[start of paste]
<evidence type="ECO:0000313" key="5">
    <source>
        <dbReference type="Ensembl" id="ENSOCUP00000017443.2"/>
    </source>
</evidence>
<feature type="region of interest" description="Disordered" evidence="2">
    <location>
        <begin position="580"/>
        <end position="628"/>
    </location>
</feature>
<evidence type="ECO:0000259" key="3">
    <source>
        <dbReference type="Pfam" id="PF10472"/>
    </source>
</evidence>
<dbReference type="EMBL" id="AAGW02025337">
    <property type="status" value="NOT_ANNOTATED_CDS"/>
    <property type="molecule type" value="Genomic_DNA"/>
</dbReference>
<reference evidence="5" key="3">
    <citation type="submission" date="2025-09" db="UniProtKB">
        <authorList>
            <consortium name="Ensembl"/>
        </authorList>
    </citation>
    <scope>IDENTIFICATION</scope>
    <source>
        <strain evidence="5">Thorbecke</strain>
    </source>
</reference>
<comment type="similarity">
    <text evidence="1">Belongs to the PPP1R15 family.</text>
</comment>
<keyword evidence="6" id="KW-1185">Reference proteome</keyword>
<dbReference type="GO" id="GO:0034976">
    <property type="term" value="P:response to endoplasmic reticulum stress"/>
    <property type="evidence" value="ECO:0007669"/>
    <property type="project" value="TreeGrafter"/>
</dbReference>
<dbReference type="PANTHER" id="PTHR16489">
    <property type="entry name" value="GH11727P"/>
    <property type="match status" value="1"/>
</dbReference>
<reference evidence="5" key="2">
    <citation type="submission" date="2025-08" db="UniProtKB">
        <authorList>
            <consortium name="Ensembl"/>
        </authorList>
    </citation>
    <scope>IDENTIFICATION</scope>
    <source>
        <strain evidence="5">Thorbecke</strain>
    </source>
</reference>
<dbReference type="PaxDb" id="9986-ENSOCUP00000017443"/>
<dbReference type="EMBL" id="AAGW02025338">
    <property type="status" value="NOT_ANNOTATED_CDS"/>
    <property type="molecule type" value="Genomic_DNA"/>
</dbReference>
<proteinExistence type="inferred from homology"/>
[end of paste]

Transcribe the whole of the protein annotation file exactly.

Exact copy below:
<evidence type="ECO:0000313" key="5">
    <source>
        <dbReference type="Ensembl" id="ENSOCUP00000017443.2"/>
    </source>
</evidence>
<feature type="region of interest" description="Disordered" evidence="2">
    <location>
        <begin position="580"/>
        <end position="628"/>
    </location>
</feature>
<evidence type="ECO:0000259" key="3">
    <source>
        <dbReference type="Pfam" id="PF10472"/>
    </source>
</evidence>
<dbReference type="EMBL" id="AAGW02025337">
    <property type="status" value="NOT_ANNOTATED_CDS"/>
    <property type="molecule type" value="Genomic_DNA"/>
</dbReference>
<reference evidence="5" key="3">
    <citation type="submission" date="2025-09" db="UniProtKB">
        <authorList>
            <consortium name="Ensembl"/>
        </authorList>
    </citation>
    <scope>IDENTIFICATION</scope>
    <source>
        <strain evidence="5">Thorbecke</strain>
    </source>
</reference>
<comment type="similarity">
    <text evidence="1">Belongs to the PPP1R15 family.</text>
</comment>
<keyword evidence="6" id="KW-1185">Reference proteome</keyword>
<dbReference type="GO" id="GO:0034976">
    <property type="term" value="P:response to endoplasmic reticulum stress"/>
    <property type="evidence" value="ECO:0007669"/>
    <property type="project" value="TreeGrafter"/>
</dbReference>
<dbReference type="PANTHER" id="PTHR16489">
    <property type="entry name" value="GH11727P"/>
    <property type="match status" value="1"/>
</dbReference>
<reference evidence="5" key="2">
    <citation type="submission" date="2025-08" db="UniProtKB">
        <authorList>
            <consortium name="Ensembl"/>
        </authorList>
    </citation>
    <scope>IDENTIFICATION</scope>
    <source>
        <strain evidence="5">Thorbecke</strain>
    </source>
</reference>
<dbReference type="PaxDb" id="9986-ENSOCUP00000017443"/>
<dbReference type="EMBL" id="AAGW02025338">
    <property type="status" value="NOT_ANNOTATED_CDS"/>
    <property type="molecule type" value="Genomic_DNA"/>
</dbReference>
<proteinExistence type="inferred from homology"/>